Taking Preventative Action

2.7 Building on Broader Government Support of Children and Low Income Communities

More broadly, the Government is committed to supporting children and families experiencing or at risk of disadvantage. The Government released A Stronger, Fairer Australia in January 2010, outlining its vision for social inclusion – that no Australian is left behind by giving all the opportunities, resources, capabilities and responsibilities to learn, work, connect with others and have a say in community life. Good health lays the foundation for, and is an outcome of, social inclusion.

Through COAG, the Government has set out its vision for promoting positive outcomes for children and preventing harm. The National Early Childhood Development Strategy, endorsed by COAG in July 2009, seeks to achieve positive early childhood development outcomes and minimise the impact of risk factors before problems become entrenched. The National Framework for Protecting Australia’s Children, endorsed by COAG in April 2009, seeks to deliver a substantial and sustained reduction in child abuse and neglect nationally.

The Government has invested extensively in promoting healthy early childhood development in and outside the health sector. Through the education sector, the Government has invested $970 million in early childhood education services to ensure, in partnership with state and territory governments, that by 2013 every child has access to 15 hours a week of quality play-based early childhood education for 40 weeks in the year before full time schooling.

For children entering primary school, the Government is providing $1.5 billion over seven years to support the learning needs and wellbeing of students in 1,700 disadvantaged schools across Australia under the Smarter Schools National Partnership for Low Socio-economic Status School Communities. Education is a critical determinant of health outcomes throughout life by improving employment opportunities, social capital and health literacy, as well as reducing the risk of obesity, tobacco use and the excessive consumption of alcohol.
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The introduction of new leave arrangements in the workplace will help ensure parents have time to nurture their child’s early development. The Government’s Paid Parental Leave Scheme of up to 18 weeks of payment at the rate of the Federal Minimum Wage will commence on 1 January 2011.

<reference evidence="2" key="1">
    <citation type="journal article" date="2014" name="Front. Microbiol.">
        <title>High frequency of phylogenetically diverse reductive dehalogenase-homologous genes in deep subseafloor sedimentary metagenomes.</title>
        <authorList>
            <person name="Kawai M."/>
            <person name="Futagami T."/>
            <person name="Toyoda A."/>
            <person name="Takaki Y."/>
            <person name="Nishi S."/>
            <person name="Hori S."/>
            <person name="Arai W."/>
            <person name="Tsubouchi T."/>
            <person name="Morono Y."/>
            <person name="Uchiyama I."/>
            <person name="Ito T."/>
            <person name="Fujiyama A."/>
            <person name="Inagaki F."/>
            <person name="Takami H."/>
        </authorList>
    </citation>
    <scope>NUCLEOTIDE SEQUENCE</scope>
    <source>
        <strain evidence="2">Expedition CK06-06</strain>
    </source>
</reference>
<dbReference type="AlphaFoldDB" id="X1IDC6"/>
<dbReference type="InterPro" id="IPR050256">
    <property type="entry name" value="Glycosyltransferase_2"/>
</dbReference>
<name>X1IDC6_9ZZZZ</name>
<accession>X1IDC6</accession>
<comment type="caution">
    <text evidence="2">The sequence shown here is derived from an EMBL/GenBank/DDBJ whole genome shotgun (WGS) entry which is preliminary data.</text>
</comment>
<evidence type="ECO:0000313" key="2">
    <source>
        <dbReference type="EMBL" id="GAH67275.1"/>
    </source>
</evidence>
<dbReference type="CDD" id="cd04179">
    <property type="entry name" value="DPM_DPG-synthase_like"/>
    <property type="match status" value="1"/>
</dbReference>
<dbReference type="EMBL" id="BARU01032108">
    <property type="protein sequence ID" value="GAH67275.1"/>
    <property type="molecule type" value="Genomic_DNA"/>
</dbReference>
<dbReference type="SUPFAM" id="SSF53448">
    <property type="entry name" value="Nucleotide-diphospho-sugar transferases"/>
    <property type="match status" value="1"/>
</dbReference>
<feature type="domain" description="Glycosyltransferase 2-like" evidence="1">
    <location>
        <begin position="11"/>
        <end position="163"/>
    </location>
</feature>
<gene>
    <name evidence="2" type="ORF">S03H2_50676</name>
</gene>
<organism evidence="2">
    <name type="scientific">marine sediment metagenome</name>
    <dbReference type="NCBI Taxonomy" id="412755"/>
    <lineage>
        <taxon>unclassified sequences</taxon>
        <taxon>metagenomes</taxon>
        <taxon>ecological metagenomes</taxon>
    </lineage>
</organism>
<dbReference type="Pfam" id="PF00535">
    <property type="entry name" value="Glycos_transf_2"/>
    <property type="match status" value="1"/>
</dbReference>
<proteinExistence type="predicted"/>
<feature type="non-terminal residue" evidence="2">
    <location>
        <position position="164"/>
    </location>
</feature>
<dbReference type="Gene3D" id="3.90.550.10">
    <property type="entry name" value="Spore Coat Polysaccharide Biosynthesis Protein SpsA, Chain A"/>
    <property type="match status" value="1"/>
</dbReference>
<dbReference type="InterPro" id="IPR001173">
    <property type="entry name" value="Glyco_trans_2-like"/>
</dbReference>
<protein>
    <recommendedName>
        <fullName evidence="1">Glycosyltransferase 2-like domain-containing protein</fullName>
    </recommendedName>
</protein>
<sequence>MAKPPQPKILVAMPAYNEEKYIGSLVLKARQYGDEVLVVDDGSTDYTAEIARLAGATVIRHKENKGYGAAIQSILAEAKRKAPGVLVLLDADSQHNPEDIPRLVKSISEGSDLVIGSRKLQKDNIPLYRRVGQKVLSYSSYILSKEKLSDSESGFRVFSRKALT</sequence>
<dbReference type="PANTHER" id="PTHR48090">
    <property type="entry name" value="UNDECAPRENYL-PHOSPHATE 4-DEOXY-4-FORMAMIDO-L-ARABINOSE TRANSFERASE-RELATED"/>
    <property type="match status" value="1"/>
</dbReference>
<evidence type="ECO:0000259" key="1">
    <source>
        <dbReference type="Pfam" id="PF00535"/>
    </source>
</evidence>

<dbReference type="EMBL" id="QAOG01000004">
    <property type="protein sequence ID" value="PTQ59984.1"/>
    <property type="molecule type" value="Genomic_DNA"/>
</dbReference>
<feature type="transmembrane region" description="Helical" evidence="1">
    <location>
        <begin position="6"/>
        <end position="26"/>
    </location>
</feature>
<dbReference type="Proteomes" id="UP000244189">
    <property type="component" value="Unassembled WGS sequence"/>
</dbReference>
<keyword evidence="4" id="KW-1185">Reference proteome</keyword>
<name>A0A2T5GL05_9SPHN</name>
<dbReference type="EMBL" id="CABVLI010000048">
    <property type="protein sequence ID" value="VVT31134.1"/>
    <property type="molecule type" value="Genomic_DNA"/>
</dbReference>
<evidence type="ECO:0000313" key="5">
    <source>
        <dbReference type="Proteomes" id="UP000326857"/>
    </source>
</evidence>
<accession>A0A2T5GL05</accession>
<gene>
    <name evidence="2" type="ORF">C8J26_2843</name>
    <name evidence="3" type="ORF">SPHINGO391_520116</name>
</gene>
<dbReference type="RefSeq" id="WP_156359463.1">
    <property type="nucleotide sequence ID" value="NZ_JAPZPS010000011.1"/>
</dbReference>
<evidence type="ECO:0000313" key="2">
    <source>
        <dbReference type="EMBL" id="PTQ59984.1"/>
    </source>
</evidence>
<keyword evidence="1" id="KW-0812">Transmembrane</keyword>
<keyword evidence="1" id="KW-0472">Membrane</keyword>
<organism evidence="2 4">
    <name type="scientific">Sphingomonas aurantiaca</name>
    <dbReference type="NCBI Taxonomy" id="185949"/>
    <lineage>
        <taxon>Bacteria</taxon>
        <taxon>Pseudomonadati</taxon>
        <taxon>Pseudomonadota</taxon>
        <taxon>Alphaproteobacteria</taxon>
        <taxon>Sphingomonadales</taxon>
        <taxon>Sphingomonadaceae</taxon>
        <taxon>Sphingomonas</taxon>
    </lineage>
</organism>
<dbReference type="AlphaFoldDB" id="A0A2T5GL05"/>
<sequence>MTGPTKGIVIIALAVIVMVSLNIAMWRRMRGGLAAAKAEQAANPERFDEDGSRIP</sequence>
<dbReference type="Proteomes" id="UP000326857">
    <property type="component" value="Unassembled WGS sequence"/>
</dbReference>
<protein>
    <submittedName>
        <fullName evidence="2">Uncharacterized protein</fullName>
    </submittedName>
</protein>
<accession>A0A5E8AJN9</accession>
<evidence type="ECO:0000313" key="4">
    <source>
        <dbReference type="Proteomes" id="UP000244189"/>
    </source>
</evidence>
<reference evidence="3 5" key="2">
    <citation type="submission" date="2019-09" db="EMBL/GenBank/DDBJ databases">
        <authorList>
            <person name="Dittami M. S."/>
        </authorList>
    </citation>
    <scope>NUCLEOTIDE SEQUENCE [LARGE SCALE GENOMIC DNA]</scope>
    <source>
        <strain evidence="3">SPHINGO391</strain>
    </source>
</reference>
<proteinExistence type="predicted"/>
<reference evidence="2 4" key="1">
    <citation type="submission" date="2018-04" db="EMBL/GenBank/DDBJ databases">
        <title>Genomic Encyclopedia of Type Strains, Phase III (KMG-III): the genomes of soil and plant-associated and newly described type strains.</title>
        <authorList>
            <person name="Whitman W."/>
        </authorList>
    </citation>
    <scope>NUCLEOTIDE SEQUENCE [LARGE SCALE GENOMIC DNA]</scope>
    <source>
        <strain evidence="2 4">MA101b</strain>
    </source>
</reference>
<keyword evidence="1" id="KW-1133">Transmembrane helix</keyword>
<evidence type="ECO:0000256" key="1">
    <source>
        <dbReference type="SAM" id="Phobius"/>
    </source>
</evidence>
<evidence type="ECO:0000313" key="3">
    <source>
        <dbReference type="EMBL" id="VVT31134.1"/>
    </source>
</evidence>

To monitor early childhood development nationally, the Government has invested $21.9 million to 30 June 2011, for the Australian Early Development Index (AEDI). The AEDI provides regional and national snapshots of young children’s health and development as they enter their first year of full-time school. This information will help communities and governments to pinpoint the services, resources, and infrastructure young children and their families need to give children the best possible start in life.

In addition to these national approaches, the Government is also implementing a range of targeted initiatives that support children and low income communities. For example, Communities for Children is a prevention and early intervention initiative implemented in 45 disadvantaged communities around Australia from 2009. The program takes a whole of community partnership approach to improve service coordination, address unmet need and improve community capacity around the needs of children from birth up to 12 years of age and their families.

Research has found that the intrinsic social interaction and financial compensation associated with being employed leads to improved health outcomes for people with disability. The National Mental Health and Disability Employment Strategy, released in September 2009, includes a series of initiatives to help people with disability, including mental illness, find and keep work. Elements include $1.2 billion for new demand driven employment services for people with disability and a $6.8 million Disability Support Pension Employment Incentive Pilot.
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Page last updated 19 May, 2010